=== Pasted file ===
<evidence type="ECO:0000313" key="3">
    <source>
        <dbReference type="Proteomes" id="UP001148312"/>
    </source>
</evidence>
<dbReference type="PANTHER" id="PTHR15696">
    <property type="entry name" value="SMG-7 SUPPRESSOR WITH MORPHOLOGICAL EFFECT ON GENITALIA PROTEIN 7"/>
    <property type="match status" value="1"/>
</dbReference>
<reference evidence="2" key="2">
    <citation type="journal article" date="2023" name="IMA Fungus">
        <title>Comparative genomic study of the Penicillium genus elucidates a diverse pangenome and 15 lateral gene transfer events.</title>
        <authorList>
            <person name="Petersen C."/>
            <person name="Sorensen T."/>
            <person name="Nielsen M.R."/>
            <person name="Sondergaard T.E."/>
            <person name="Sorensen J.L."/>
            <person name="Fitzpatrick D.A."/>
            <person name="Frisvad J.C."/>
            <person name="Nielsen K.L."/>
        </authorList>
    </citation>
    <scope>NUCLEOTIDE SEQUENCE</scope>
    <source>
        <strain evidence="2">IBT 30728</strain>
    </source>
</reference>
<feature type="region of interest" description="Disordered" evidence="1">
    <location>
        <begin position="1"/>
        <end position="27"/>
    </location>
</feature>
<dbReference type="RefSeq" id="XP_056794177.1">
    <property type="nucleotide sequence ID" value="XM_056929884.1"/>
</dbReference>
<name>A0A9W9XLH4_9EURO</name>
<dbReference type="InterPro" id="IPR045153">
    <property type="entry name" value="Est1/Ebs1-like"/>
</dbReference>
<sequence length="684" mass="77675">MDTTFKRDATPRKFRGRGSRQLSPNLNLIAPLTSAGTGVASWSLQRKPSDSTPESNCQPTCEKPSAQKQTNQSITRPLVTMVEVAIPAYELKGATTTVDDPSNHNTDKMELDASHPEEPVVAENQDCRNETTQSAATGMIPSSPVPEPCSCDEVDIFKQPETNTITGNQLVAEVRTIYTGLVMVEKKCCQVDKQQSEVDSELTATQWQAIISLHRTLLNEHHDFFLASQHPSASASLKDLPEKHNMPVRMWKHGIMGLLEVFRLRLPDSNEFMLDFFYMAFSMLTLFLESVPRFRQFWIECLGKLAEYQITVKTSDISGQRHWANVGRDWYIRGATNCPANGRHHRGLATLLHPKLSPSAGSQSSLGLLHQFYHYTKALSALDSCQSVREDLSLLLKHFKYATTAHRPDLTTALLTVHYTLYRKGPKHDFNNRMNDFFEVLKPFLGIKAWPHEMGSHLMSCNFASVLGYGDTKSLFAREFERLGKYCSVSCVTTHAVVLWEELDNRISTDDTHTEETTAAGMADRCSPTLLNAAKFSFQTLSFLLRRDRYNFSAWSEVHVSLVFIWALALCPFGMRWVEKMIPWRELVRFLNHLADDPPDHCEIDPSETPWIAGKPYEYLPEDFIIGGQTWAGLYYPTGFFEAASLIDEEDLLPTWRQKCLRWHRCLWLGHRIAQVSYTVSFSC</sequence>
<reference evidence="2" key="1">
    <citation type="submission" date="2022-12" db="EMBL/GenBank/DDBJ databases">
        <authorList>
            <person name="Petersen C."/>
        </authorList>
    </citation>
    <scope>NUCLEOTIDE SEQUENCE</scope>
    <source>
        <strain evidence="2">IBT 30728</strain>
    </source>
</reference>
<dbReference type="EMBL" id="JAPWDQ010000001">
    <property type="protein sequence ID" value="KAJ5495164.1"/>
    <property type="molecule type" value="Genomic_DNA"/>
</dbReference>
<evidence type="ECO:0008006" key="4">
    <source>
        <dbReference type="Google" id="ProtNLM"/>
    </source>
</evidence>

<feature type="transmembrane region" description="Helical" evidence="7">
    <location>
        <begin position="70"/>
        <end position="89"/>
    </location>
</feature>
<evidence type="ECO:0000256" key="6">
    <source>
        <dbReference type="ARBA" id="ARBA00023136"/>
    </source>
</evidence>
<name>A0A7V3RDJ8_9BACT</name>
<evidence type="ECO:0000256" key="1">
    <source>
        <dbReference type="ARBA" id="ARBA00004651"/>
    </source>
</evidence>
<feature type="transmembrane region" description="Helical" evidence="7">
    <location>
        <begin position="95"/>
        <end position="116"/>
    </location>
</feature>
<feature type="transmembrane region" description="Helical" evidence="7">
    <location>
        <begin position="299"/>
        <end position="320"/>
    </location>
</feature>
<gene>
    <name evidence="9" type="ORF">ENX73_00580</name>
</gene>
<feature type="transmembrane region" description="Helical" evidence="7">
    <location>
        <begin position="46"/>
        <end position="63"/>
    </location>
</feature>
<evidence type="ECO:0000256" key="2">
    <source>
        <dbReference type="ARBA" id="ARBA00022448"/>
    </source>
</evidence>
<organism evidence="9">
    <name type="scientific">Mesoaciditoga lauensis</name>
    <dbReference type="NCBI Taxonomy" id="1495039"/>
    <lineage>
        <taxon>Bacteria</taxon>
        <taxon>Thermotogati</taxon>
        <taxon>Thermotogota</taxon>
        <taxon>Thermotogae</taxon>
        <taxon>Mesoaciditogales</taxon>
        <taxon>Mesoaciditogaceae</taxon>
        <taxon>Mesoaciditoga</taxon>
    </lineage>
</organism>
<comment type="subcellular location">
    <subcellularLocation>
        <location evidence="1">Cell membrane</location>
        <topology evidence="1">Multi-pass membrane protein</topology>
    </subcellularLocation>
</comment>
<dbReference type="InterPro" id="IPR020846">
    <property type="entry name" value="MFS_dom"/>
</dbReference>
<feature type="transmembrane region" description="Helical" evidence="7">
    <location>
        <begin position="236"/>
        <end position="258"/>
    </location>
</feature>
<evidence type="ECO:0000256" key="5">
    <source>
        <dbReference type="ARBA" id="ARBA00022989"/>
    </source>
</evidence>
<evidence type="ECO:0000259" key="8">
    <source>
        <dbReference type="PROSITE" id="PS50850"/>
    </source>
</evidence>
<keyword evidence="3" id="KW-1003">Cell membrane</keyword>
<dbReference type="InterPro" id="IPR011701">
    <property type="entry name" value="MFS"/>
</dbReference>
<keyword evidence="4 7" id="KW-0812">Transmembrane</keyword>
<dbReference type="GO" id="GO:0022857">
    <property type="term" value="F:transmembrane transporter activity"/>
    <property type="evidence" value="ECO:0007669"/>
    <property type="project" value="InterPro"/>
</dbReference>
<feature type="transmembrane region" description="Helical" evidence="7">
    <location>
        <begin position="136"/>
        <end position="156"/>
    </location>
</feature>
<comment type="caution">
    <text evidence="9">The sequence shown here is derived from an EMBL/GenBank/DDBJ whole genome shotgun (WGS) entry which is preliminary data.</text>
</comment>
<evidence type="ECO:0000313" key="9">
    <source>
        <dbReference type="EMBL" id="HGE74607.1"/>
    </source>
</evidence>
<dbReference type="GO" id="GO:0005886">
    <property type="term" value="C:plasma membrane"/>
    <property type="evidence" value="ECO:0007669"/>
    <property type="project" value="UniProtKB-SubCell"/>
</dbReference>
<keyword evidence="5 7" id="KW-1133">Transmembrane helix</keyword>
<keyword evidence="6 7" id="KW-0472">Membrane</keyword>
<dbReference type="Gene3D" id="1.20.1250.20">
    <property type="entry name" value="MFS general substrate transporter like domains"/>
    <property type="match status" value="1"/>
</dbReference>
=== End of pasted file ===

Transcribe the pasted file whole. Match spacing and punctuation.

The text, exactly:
<evidence type="ECO:0000313" key="3">
    <source>
        <dbReference type="Proteomes" id="UP001148312"/>
    </source>
</evidence>
<dbReference type="PANTHER" id="PTHR15696">
    <property type="entry name" value="SMG-7 SUPPRESSOR WITH MORPHOLOGICAL EFFECT ON GENITALIA PROTEIN 7"/>
    <property type="match status" value="1"/>
</dbReference>
<reference evidence="2" key="2">
    <citation type="journal article" date="2023" name="IMA Fungus">
        <title>Comparative genomic study of the Penicillium genus elucidates a diverse pangenome and 15 lateral gene transfer events.</title>
        <authorList>
            <person name="Petersen C."/>
            <person name="Sorensen T."/>
            <person name="Nielsen M.R."/>
            <person name="Sondergaard T.E."/>
            <person name="Sorensen J.L."/>
            <person name="Fitzpatrick D.A."/>
            <person name="Frisvad J.C."/>
            <person name="Nielsen K.L."/>
        </authorList>
    </citation>
    <scope>NUCLEOTIDE SEQUENCE</scope>
    <source>
        <strain evidence="2">IBT 30728</strain>
    </source>
</reference>
<feature type="region of interest" description="Disordered" evidence="1">
    <location>
        <begin position="1"/>
        <end position="27"/>
    </location>
</feature>
<dbReference type="RefSeq" id="XP_056794177.1">
    <property type="nucleotide sequence ID" value="XM_056929884.1"/>
</dbReference>
<name>A0A9W9XLH4_9EURO</name>
<dbReference type="InterPro" id="IPR045153">
    <property type="entry name" value="Est1/Ebs1-like"/>
</dbReference>
<sequence length="684" mass="77675">MDTTFKRDATPRKFRGRGSRQLSPNLNLIAPLTSAGTGVASWSLQRKPSDSTPESNCQPTCEKPSAQKQTNQSITRPLVTMVEVAIPAYELKGATTTVDDPSNHNTDKMELDASHPEEPVVAENQDCRNETTQSAATGMIPSSPVPEPCSCDEVDIFKQPETNTITGNQLVAEVRTIYTGLVMVEKKCCQVDKQQSEVDSELTATQWQAIISLHRTLLNEHHDFFLASQHPSASASLKDLPEKHNMPVRMWKHGIMGLLEVFRLRLPDSNEFMLDFFYMAFSMLTLFLESVPRFRQFWIECLGKLAEYQITVKTSDISGQRHWANVGRDWYIRGATNCPANGRHHRGLATLLHPKLSPSAGSQSSLGLLHQFYHYTKALSALDSCQSVREDLSLLLKHFKYATTAHRPDLTTALLTVHYTLYRKGPKHDFNNRMNDFFEVLKPFLGIKAWPHEMGSHLMSCNFASVLGYGDTKSLFAREFERLGKYCSVSCVTTHAVVLWEELDNRISTDDTHTEETTAAGMADRCSPTLLNAAKFSFQTLSFLLRRDRYNFSAWSEVHVSLVFIWALALCPFGMRWVEKMIPWRELVRFLNHLADDPPDHCEIDPSETPWIAGKPYEYLPEDFIIGGQTWAGLYYPTGFFEAASLIDEEDLLPTWRQKCLRWHRCLWLGHRIAQVSYTVSFSC</sequence>
<reference evidence="2" key="1">
    <citation type="submission" date="2022-12" db="EMBL/GenBank/DDBJ databases">
        <authorList>
            <person name="Petersen C."/>
        </authorList>
    </citation>
    <scope>NUCLEOTIDE SEQUENCE</scope>
    <source>
        <strain evidence="2">IBT 30728</strain>
    </source>
</reference>
<dbReference type="EMBL" id="JAPWDQ010000001">
    <property type="protein sequence ID" value="KAJ5495164.1"/>
    <property type="molecule type" value="Genomic_DNA"/>
</dbReference>
<evidence type="ECO:0008006" key="4">
    <source>
        <dbReference type="Google" id="ProtNLM"/>
    </source>
</evidence>

<feature type="transmembrane region" description="Helical" evidence="7">
    <location>
        <begin position="70"/>
        <end position="89"/>
    </location>
</feature>
<evidence type="ECO:0000256" key="6">
    <source>
        <dbReference type="ARBA" id="ARBA00023136"/>
    </source>
</evidence>
<name>A0A7V3RDJ8_9BACT</name>
<evidence type="ECO:0000256" key="1">
    <source>
        <dbReference type="ARBA" id="ARBA00004651"/>
    </source>
</evidence>
<feature type="transmembrane region" description="Helical" evidence="7">
    <location>
        <begin position="95"/>
        <end position="116"/>
    </location>
</feature>
<feature type="transmembrane region" description="Helical" evidence="7">
    <location>
        <begin position="299"/>
        <end position="320"/>
    </location>
</feature>
<gene>
    <name evidence="9" type="ORF">ENX73_00580</name>
</gene>
<feature type="transmembrane region" description="Helical" evidence="7">
    <location>
        <begin position="46"/>
        <end position="63"/>
    </location>
</feature>
<evidence type="ECO:0000256" key="2">
    <source>
        <dbReference type="ARBA" id="ARBA00022448"/>
    </source>
</evidence>
<organism evidence="9">
    <name type="scientific">Mesoaciditoga lauensis</name>
    <dbReference type="NCBI Taxonomy" id="1495039"/>
    <lineage>
        <taxon>Bacteria</taxon>
        <taxon>Thermotogati</taxon>
        <taxon>Thermotogota</taxon>
        <taxon>Thermotogae</taxon>
        <taxon>Mesoaciditogales</taxon>
        <taxon>Mesoaciditogaceae</taxon>
        <taxon>Mesoaciditoga</taxon>
    </lineage>
</organism>
<comment type="subcellular location">
    <subcellularLocation>
        <location evidence="1">Cell membrane</location>
        <topology evidence="1">Multi-pass membrane protein</topology>
    </subcellularLocation>
</comment>
<dbReference type="InterPro" id="IPR020846">
    <property type="entry name" value="MFS_dom"/>
</dbReference>
<feature type="transmembrane region" description="Helical" evidence="7">
    <location>
        <begin position="236"/>
        <end position="258"/>
    </location>
</feature>
<evidence type="ECO:0000256" key="5">
    <source>
        <dbReference type="ARBA" id="ARBA00022989"/>
    </source>
</evidence>
<evidence type="ECO:0000259" key="8">
    <source>
        <dbReference type="PROSITE" id="PS50850"/>
    </source>
</evidence>
<keyword evidence="3" id="KW-1003">Cell membrane</keyword>
<dbReference type="InterPro" id="IPR011701">
    <property type="entry name" value="MFS"/>
</dbReference>
<keyword evidence="4 7" id="KW-0812">Transmembrane</keyword>
<dbReference type="GO" id="GO:0022857">
    <property type="term" value="F:transmembrane transporter activity"/>
    <property type="evidence" value="ECO:0007669"/>
    <property type="project" value="InterPro"/>
</dbReference>
<feature type="transmembrane region" description="Helical" evidence="7">
    <location>
        <begin position="136"/>
        <end position="156"/>
    </location>
</feature>
<comment type="caution">
    <text evidence="9">The sequence shown here is derived from an EMBL/GenBank/DDBJ whole genome shotgun (WGS) entry which is preliminary data.</text>
</comment>
<evidence type="ECO:0000313" key="9">
    <source>
        <dbReference type="EMBL" id="HGE74607.1"/>
    </source>
</evidence>
<dbReference type="GO" id="GO:0005886">
    <property type="term" value="C:plasma membrane"/>
    <property type="evidence" value="ECO:0007669"/>
    <property type="project" value="UniProtKB-SubCell"/>
</dbReference>
<keyword evidence="5 7" id="KW-1133">Transmembrane helix</keyword>
<keyword evidence="6 7" id="KW-0472">Membrane</keyword>
<dbReference type="Gene3D" id="1.20.1250.20">
    <property type="entry name" value="MFS general substrate transporter like domains"/>
    <property type="match status" value="1"/>
</dbReference>